1. I read that after my baby is born, she’ll recognize voices she heard regularly from inside the uterus. I don’t go out much anymore, but she’ll know my voice, my husband’s. And she might remember gentle British accents, satisfied hums over pie and drizzle cakes, laughter. I’ve watched an episode of  “The Great British Baking Show” (GBBS) almost every day throughout my pregnancy. I used to be afraid of having a psychotic episode while pregnant. During these periods, I become obsessed with running away. I imagined the hormones crashing through my body, stepping off a train platform in a far-off town. Or, my preferred route, walking north until I hit someplace wooded and remote. I haven’t run away or become psychotic. I never miss weekly appointments with my therapist and psychiatrist. I use a pillbox with 28 compartments. And for an hour most days, while my husband rides the train home from work, I watch Britain’s top amateur bakers smack bread dough, pipe buttercream onto ginger biscuits. Some of the bakes aren’t very good. I say that lovingly. Because they’re fantastic compared to the lumps of gray goo I’d fling out of the oven. Especially under that kind of pressure. And the mistakes might be one of my favorite parts of the show. The close-ups of the other bakers whispering encouragement. The judges throwing in an obscure positive comment about adequately-sieved raspberry coulis. I arrange the right pillows behind my neck and back, and I forget for an hour about my pelvic pain and insomnia. The baby kicks, I talk to her. 2. In Lamaze class, I’m instructed that I need to relax between contractions. In a gap of a minute, I need to rest, even doze if I can. Lamaze class is over Zoom, and the teacher watches my husband and I practice our poses and breathing. I start out thinking I’m pretty good at breathing because I meditate sometimes. But I get confused right away with the first variation, trying to imitate the teacher’s sighs. My teacher emailed us suggesting that we pretend to be in labor for several hours, timing contractions every 10 minutes or so. I look at my calendar, but I’ve got other things I’d like to do every day. I count six weeks until my due date. In several hours, I could watch a third of a season of GBBS. But, given that time, I wouldn’t watch three consecutive episodes. I’d watch three semifinals from different seasons, the patisserie-themed challenges. The bakers are at their peak, competing for the honor of baking their best for the final. Honor and friendship are the only prizes on GBBS, other than a glass cake stand. I’d shuffle through the seasons. Disappear into the theme song, soothing strings and piano. A layer of pastry, then butter. Pastry again. In class, I breathe, imagine my body wracked with painful contractions. Then in the 60 seconds of relief, I try to relax, as fast as I can. 3. “You sound good,” my therapist says over the phone. She says this most sessions. My psychiatrist agrees. The most time I’ve spent depressed in bed during the pregnancy is a couple days. And, even on these days, I usually leave bed for at least a few hours, even if only to sit in front of the TV watching “The Great British Baking Show.” I’m not sure what my OB thinks of my stability. For the first two trimesters, I message him twice a week with confused complaints, show up to my monthly appointment going down a list of 12 questions. “A couple more,” I say. “This is the last one, sorry.” He’s troubled when I mark on the questionnaire that I’ve had self-harm thoughts recently. I tell him that I don’t plan to do anything, that I’m talking to my therapist and psychiatrist and husband. “I’m actually doing pretty well,” I say. I don’t know how to explain that I’m used to these thoughts in the background, the volume low lately and easily dismissed. 4. The bakers are always shocked when they win. The camera pans to their face, and they gasp, clutch their chests. Even if they outperformed everybody else the whole episode, turned out near-ideal Chelsea buns, Swiss rolls with dizzying swirls. They never see the win coming. I’m often surprised, too, because something happens to my brain when I watch “The Great British Baking Show,” where I barely remember who baked what. By the time the bakers reach the third challenge, all the doughs and creams have blended together in my mind, no matter how many times I rewatch. I just have a general sense of contentment and appreciation, for these people, their dedication to braiding bread. For at least one hour of the day, I’m enjoying my life. Usually I rewatch old seasons, but in September the brand-new season started releasing an episode every Friday. I convinced my husband to join me watching last year’s season, and he agrees again this year. We admire gorgeous pavlovas, cheer for our beloved bakers, my husband’s hands resting on my belly to feel the baby kick. “She heard you!” I say. “She wants to meet us!” he says. 5. I thought for many years that I was too unstable to care for a child consistently. I haven’t had a major mood episode for almost three years now. I ask myself whether the changes have stuck, how long is long enough to tell a good run. I’m hoping my daughter and I will get a lot of time together. Enough time for enough good memories. She won’t remember our daily routine now, working to her favorite Joni Mitchell, preparing a smoothie since she craves fruit. Heading out for errands, our hour of tarts and Victoria sponges. I wonder if she’ll be very different on the outside, or if I’ll recognize her personality from her spirited movements. For our baby’s first Halloween, we’ll dress her up as a loaf of bread. My husband will put on a long dark wig, and I’ll wear a colorful necklace. We’ll talk in British accents, commenting on dough aeration and distribution of fruit. I don’t think any of it will be familiar to her, even though she spent so many hours listening. We’ll tell her again.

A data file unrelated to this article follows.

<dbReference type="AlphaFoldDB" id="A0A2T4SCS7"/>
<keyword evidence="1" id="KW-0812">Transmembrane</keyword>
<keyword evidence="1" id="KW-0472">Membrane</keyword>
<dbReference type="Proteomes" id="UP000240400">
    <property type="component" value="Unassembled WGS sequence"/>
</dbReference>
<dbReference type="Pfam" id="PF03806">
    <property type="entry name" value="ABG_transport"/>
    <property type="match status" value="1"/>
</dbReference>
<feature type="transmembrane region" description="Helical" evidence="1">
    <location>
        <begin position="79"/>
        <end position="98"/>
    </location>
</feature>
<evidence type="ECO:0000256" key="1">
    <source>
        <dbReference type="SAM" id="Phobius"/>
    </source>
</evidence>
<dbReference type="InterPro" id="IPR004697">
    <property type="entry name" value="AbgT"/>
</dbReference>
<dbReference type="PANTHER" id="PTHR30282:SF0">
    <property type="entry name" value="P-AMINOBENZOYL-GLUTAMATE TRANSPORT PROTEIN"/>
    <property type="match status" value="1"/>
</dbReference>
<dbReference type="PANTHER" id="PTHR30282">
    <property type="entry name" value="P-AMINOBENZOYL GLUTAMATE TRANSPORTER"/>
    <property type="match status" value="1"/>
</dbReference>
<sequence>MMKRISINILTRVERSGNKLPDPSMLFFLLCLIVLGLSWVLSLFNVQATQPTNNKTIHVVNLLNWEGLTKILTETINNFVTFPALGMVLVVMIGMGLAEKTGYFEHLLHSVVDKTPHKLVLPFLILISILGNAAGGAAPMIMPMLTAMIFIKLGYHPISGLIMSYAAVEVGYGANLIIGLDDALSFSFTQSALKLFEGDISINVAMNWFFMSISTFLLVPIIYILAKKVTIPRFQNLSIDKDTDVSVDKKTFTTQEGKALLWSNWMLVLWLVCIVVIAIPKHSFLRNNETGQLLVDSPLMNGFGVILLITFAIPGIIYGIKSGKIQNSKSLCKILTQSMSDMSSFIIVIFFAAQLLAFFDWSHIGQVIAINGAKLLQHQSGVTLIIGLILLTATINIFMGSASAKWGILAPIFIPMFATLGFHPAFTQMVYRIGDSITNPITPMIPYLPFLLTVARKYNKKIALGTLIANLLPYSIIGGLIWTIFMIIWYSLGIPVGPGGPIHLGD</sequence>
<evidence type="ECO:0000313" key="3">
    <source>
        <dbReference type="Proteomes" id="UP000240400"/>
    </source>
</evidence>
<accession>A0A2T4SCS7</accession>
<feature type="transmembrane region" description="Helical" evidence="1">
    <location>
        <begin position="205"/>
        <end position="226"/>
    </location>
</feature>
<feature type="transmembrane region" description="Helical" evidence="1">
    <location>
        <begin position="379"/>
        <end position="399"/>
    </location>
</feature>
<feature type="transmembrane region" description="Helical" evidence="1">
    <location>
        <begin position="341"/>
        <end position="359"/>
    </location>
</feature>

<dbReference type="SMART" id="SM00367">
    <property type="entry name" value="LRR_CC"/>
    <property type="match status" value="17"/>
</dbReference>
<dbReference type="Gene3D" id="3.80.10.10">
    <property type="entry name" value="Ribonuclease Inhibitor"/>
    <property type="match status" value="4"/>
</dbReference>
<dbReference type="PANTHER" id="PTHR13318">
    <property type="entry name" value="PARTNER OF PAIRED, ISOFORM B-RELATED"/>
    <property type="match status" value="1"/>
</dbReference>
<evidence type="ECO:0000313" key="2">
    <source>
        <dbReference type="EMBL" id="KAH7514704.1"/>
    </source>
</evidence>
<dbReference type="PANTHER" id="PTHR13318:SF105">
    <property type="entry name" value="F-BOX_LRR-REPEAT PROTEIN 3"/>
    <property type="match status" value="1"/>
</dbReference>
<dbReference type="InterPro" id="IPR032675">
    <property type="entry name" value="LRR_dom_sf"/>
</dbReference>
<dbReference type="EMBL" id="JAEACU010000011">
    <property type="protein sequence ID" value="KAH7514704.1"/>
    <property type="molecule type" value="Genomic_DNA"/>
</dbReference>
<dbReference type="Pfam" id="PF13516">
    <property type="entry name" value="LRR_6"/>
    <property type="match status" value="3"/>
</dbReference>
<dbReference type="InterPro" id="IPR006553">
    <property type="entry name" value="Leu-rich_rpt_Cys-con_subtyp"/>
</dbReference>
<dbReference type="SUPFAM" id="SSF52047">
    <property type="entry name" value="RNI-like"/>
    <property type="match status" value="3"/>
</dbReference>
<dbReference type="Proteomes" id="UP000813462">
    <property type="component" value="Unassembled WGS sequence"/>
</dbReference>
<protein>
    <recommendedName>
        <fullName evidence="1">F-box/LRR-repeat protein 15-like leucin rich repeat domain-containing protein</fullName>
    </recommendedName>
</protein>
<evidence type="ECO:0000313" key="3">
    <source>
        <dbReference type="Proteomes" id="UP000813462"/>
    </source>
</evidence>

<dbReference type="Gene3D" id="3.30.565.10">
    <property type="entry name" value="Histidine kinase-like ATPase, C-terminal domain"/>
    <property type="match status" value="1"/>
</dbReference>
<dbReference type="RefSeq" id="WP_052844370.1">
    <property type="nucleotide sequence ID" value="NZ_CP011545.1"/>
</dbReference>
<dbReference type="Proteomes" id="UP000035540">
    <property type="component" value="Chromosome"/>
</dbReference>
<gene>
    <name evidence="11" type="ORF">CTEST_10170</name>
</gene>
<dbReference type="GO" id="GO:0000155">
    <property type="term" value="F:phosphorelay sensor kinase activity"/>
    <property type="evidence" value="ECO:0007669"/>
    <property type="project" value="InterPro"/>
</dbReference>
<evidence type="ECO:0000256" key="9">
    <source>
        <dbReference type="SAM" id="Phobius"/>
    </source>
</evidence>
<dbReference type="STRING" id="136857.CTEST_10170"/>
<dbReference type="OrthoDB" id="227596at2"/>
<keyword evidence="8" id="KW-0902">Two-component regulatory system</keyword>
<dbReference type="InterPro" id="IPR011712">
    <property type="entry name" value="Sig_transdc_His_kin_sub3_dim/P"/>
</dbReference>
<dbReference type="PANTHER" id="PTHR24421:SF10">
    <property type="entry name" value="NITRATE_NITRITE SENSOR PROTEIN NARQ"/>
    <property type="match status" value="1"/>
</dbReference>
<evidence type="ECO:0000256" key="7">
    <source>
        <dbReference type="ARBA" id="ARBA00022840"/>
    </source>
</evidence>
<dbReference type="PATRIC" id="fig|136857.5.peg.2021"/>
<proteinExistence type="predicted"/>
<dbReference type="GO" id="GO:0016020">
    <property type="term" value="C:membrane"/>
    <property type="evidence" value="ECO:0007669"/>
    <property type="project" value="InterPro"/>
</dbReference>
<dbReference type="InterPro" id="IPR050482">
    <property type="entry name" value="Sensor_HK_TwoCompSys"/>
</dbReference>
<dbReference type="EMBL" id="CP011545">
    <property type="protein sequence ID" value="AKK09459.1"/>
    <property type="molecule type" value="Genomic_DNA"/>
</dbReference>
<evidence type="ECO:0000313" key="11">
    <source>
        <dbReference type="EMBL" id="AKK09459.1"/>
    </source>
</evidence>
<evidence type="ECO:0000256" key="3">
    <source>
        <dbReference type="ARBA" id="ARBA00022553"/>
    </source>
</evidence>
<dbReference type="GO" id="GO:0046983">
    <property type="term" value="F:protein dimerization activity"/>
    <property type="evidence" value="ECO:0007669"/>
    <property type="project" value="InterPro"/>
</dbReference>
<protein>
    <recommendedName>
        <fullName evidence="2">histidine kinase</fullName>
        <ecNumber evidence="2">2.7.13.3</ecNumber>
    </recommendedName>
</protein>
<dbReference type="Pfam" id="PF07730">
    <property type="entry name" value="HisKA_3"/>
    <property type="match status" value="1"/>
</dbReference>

Community Voices

    Cooking and Eating Healthy with Diabetes and Chronic Pain

    <p>Cooking and Eating Healthy with <a href="https://themighty.com/topic/diabetes/?label=Diabetes" class="tm-embed-link  tm-autolink health-map" data-id="5b23ce7700553f33fe99129c" data-name="Diabetes" title="Diabetes" target="_blank">Diabetes</a> and Chronic Pain</p>
    Community Voices

    Has anyone experienced trauma from childhood chronic illness?

    I try searching for stuff about it online, but it’s usually like how trauma can cause chronic illness. So the experience feels isolating.

    I’ve been chronically ill since the age of 5, starting with PANDAS (often called BGE). Which is basically brain damage caused by strep throat that gives me ~lovely~ mental and neurological issues.

    And, of course, in true chronic illness fashion, I have since gained more diagnoses, including PTSD.

    And I feel like the actual chronic illnesses that have plagued basically my entire life + how they (and I) were treated because of it: medical neglect, medical abuse, bullying, loss of a normal childhood, etc, has led me to develop a unique type of trauma.

    #PANDAS #PANSPANDAS #PANS #bge #Encephalitis #OCD #Tourettes #PTSD #CPTSD

    6 people are talking about this